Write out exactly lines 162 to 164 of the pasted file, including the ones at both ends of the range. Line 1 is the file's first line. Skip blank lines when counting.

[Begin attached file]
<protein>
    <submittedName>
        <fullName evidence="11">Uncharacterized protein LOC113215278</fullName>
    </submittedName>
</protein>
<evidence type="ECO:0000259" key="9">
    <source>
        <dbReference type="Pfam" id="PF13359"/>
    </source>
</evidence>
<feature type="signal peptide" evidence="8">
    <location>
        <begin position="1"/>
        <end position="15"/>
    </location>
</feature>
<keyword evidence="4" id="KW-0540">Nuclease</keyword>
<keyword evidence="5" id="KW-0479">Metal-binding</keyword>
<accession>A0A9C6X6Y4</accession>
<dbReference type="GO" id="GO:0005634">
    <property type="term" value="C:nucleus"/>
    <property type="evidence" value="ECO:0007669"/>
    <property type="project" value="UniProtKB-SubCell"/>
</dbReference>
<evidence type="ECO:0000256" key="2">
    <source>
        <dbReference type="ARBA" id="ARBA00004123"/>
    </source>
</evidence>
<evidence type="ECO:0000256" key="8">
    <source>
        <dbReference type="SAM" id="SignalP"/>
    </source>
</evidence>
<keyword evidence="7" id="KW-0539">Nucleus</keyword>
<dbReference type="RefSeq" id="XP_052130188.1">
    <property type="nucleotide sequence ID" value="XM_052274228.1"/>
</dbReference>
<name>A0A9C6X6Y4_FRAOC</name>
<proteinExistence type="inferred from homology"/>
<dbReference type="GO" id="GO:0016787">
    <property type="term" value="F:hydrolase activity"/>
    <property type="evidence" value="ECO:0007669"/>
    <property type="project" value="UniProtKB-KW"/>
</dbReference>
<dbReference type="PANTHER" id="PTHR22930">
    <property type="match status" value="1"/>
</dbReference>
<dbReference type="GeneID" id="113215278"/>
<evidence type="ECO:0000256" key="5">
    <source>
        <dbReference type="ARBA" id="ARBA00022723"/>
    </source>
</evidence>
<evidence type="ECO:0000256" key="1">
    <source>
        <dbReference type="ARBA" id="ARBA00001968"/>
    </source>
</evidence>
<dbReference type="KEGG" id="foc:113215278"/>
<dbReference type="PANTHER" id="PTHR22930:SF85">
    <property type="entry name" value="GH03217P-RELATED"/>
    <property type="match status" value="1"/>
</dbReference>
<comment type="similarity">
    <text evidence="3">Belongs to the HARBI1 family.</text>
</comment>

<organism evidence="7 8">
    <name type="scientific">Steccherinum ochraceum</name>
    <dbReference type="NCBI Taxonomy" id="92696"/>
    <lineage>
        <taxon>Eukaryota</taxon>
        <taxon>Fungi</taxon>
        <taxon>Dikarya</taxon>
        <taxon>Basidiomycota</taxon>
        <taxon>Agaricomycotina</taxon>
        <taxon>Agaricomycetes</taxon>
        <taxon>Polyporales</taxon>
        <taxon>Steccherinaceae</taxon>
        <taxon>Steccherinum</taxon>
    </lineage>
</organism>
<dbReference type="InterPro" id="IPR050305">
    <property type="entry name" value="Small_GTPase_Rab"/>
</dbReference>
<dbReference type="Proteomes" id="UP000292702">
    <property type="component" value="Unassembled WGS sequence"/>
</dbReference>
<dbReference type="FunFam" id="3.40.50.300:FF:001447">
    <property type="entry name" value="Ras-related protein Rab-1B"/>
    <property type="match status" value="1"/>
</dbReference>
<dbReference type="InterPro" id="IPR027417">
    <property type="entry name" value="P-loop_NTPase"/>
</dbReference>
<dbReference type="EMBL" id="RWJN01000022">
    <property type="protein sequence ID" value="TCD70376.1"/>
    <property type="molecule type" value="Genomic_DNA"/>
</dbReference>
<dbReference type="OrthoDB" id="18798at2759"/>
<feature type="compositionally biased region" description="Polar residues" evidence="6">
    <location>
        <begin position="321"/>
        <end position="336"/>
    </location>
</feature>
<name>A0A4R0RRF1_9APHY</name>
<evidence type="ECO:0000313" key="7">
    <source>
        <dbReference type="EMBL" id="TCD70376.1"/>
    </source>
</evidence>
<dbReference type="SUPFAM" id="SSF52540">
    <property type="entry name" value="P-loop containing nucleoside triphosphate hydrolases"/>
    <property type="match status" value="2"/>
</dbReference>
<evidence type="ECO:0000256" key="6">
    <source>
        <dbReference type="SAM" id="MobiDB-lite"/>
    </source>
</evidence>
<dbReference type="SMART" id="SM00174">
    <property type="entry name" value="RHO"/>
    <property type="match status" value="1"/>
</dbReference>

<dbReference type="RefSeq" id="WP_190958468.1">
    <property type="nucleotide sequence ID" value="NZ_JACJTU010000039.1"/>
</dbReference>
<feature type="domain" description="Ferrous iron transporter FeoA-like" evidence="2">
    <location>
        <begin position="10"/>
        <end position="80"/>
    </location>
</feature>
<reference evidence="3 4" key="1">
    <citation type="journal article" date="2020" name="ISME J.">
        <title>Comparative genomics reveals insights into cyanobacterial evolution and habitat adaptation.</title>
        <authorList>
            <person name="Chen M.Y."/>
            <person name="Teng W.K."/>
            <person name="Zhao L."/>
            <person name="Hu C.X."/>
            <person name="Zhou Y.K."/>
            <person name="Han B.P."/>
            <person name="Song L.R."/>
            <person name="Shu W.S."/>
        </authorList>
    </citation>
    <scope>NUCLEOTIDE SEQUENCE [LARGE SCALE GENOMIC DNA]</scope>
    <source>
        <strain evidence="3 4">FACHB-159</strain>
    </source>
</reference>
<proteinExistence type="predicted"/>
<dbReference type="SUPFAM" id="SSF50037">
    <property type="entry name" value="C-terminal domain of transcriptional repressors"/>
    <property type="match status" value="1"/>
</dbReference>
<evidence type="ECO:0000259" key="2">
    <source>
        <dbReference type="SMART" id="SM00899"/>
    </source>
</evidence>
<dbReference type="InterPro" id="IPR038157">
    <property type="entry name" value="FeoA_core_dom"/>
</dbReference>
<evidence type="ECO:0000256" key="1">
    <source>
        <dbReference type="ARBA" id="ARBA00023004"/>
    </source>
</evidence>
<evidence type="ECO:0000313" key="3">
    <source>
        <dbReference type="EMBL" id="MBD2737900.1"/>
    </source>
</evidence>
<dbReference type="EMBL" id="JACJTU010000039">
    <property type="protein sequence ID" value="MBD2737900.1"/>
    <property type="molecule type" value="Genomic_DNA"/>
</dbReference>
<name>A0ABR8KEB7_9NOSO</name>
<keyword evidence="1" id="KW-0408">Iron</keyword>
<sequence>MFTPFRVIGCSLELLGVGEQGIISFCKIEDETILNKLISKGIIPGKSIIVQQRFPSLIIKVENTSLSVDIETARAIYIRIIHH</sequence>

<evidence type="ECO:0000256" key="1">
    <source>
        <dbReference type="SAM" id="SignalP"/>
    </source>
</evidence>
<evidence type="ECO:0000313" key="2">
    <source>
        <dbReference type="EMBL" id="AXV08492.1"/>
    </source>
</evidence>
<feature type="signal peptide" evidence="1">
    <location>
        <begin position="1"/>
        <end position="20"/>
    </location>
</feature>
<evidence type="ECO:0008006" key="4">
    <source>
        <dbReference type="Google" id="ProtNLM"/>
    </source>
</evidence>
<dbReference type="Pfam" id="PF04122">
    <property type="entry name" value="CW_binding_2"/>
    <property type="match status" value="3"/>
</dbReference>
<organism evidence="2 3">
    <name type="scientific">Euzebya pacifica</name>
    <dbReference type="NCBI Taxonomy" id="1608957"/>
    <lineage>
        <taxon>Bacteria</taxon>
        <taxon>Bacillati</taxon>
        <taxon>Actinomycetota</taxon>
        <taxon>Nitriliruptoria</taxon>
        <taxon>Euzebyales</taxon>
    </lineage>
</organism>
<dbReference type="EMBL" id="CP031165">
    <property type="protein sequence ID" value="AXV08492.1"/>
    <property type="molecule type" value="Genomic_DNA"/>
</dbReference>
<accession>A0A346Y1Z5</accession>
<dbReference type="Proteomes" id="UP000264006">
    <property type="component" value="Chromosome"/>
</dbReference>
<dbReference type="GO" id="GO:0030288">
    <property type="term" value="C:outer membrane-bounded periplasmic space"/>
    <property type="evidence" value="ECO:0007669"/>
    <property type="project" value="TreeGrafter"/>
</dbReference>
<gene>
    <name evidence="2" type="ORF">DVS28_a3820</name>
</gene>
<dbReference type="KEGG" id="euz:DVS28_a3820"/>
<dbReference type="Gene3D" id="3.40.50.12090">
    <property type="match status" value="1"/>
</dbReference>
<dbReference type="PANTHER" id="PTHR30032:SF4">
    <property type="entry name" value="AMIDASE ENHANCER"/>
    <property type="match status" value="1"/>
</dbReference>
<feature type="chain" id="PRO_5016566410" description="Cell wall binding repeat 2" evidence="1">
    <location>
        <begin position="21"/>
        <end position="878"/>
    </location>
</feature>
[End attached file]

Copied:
    </source>
</evidence>
<dbReference type="InterPro" id="IPR038157">